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“The M-word” personal response
My book club recently read the Meditations of Marcus Aurelius. I was struck by his model of manhood, both in terms
of his own statements, and in regard of the men he credits as his teachers and idols. Important qualities on my list are
assertiveness (he was an Emperor of Rome!) and stoicism (he was influenced by the Stoics and by Stoicist men,
leading to his being “stoic” in the modern sense of the word.) In Aurelius’ case the assertiveness is tempered also with
several values: reason, respect, honesty, integrity, and self-control. In fact it seems every quality of manhood is
modified by some balancing value:
“To be free of passion and yet full of love. To praise without bombast; to display expertise without
(of his adopted father) “His willingness to take adequate care of himself. Not a hypochondriac or
obsessed with his appearance, but not ignoring things either.” “He never exhibited rudeness, lost control of
himself, or turned violent. No one ever saw him sweat. Everything was to be approached logically and with due
consideration, in a calm and orderly fashion but decisively, and with no loose
(of his brother Severus) “...when people incurred his disapproval, they always knew it. And that his
friends never had to speculate about his attitude to anything: it was always clear.”
In my perceptions of my own role models, usually it’s inner qualities that I’ve admired (or detested). I had a mix of
male role models, some good and some bad. Appearances, mannerisms, and interests did not really vary too much
across all my role models*. These were arguably typical, but I wouldn’t regard them as stereotypical either. (Are
sports, fitness, reading, and video games really stereotypically male?)
I can see how all these things were impressed upon my personality and how they are changing in many ways as I enter
midlife. Basically I think I have learned to develop positive aspects and compensate for negative aspects; this is where
holistic growth comes into the picture, since nobody can choose an ideal society and family environment in which
only positive qualities are modeled; instead everyone gets a mix, and each has to sort it out for himself by finding the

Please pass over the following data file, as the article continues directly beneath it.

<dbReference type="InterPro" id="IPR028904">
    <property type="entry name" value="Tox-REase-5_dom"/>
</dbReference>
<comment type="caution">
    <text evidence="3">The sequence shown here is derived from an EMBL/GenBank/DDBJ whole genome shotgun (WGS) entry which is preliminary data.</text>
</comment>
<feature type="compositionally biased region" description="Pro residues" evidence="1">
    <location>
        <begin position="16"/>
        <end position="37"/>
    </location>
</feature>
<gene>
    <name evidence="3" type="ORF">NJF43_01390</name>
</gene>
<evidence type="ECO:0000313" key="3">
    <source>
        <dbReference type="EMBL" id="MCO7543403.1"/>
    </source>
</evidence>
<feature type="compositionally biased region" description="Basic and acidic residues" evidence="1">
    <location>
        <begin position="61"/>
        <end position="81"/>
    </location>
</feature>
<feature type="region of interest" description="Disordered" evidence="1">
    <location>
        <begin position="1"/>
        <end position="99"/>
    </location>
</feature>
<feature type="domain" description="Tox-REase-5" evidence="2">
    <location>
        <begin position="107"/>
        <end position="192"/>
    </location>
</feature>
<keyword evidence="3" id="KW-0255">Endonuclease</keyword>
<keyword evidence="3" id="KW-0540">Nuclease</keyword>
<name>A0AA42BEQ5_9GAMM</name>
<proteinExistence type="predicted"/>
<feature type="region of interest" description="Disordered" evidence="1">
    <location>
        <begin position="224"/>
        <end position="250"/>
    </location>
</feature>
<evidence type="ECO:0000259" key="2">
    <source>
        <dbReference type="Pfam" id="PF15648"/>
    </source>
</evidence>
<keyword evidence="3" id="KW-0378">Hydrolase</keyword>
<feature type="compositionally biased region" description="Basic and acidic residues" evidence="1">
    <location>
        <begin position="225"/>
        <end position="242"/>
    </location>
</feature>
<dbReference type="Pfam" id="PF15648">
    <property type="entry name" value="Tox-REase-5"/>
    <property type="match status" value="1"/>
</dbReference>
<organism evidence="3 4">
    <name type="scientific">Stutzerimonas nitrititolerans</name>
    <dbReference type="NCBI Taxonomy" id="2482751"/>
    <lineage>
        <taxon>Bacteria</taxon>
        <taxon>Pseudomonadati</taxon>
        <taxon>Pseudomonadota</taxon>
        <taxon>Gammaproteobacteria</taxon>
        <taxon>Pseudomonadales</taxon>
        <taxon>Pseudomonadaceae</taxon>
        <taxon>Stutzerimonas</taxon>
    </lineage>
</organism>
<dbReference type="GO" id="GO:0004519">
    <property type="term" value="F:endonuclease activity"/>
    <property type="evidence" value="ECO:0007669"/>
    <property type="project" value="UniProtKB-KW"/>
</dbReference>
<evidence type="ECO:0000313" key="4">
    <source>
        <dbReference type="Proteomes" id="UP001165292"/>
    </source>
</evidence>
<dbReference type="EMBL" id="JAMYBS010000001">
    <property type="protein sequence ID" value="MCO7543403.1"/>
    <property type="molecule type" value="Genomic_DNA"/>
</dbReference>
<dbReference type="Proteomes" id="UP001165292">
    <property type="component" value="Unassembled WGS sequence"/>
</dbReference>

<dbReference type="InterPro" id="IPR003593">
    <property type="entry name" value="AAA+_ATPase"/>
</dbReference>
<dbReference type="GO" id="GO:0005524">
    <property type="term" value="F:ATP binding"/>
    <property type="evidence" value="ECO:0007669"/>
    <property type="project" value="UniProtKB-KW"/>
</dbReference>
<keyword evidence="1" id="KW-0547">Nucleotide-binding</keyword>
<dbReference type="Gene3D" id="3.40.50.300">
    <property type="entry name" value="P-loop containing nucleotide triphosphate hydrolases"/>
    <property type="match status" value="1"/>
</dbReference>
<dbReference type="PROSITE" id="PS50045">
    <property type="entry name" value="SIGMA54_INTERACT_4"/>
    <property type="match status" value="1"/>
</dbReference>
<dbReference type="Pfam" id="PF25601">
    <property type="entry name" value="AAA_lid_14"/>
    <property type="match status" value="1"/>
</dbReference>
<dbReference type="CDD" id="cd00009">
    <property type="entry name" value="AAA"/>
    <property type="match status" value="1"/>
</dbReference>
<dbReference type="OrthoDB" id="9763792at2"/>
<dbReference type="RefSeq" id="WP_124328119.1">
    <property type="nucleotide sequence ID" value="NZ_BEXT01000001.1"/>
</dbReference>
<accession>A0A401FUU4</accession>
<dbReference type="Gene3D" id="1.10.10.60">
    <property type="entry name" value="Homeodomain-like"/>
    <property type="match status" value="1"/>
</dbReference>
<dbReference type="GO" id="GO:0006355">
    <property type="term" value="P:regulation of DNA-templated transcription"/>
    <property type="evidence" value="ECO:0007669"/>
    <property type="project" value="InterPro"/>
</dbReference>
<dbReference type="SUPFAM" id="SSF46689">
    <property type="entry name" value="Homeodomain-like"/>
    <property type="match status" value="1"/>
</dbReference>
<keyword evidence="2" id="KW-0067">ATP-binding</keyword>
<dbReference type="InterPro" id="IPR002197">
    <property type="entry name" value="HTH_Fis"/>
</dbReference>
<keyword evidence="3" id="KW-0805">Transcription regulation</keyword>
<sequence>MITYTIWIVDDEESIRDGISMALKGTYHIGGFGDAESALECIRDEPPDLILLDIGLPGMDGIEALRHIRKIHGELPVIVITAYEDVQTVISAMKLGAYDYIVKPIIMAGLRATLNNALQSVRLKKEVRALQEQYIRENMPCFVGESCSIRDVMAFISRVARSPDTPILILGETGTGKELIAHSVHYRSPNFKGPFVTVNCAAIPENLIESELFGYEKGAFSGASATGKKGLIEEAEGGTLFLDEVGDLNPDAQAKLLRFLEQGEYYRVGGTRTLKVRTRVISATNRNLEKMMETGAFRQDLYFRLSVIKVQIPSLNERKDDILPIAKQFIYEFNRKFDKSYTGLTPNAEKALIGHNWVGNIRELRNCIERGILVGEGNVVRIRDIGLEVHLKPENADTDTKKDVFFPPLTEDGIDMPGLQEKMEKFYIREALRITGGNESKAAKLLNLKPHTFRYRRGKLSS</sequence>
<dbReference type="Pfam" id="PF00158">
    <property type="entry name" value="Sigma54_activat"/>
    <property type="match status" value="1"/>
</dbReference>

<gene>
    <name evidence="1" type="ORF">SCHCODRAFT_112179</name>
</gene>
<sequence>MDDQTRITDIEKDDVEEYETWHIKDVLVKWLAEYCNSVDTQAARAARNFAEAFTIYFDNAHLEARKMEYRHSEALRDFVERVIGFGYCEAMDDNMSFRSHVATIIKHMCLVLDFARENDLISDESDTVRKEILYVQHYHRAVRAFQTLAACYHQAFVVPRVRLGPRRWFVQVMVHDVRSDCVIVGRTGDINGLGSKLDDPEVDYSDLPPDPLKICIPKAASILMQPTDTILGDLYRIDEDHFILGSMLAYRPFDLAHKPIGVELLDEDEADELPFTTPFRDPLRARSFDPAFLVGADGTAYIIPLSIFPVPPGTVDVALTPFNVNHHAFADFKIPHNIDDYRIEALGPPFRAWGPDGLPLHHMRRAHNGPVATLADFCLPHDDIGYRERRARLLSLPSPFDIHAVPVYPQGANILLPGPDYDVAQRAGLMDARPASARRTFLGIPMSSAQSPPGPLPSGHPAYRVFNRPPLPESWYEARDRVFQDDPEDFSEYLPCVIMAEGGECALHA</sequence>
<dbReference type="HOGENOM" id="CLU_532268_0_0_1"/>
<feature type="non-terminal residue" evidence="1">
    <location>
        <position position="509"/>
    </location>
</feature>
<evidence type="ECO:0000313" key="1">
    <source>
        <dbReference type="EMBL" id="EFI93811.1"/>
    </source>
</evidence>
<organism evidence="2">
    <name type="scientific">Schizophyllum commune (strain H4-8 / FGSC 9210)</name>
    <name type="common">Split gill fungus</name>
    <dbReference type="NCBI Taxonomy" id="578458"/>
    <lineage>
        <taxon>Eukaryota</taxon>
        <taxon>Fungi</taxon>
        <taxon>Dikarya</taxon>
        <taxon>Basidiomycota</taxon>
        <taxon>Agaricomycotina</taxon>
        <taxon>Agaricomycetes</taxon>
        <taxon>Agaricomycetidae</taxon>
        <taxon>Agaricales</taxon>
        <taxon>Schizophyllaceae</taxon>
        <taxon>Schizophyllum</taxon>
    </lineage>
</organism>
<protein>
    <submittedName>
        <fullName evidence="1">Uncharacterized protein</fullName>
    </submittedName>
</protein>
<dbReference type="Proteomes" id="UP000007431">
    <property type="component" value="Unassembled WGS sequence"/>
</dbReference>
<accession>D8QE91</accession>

missing pieces or developing compensatory qualities (patience, forbearance, restraint, etc.) that balance everything
out. (Are these “feminine” qualities? Not everyone sees masculinity and femininity as opposites.) Probably the most
important “restraint” developments in myself have been the quieting of anger, and the flowering of spirituality. The
more constructive developments have been positive assertiveness (not letting people push me around) and improved
self-mastery with regard to habits (quitting smoking, getting more exercise).
Aside from inner qualities, I will say that physical strength and athletic prowess were things I admired across the
board. But seeing as these take perserverance, inner strength, and hard work to develop, I suppose one could say that
these are outer manifestations of inner qualities. As to the question whether “hard work” is inherently masculine or
feminine, I leave this to the self-appointed experts.
I also admired men’s camaraderie, but I did not understand it or find it until later in life, and somewhat fleetingly at
* Appearances, mannerisms, and interests, while important, are often too narrowly focused upon in
masculinity discussion, especially in theories claiming masculinity is an arbitrary “performance”. What
happens inside and what decisions you make when you are alone with your thoughts and troubles does not
necessarily show up to other people as a performance, hence inner qualities (i.e. character, spirituality) tend to
shrink from view in such analyses. This is to say nothing of what happens between oneself and God, and
many of the most important things I’ve learned have come from spiritual men.
Also, the idea that qualities of masculinity can have negative outcomes when not properly developed and
balanced, is not a new idea at all, and thus I find the “toxic masculinity” discussion to be not only pretentious
but also rather simplistic. Nobody thinks a raging ball of nerves who destructively bottles up all feeling is the
ideal man anymore. Some categories of men’s literature were onto this track from the 1980s onward (postJungians, etc.) but were largely ignored by the dominant culture.
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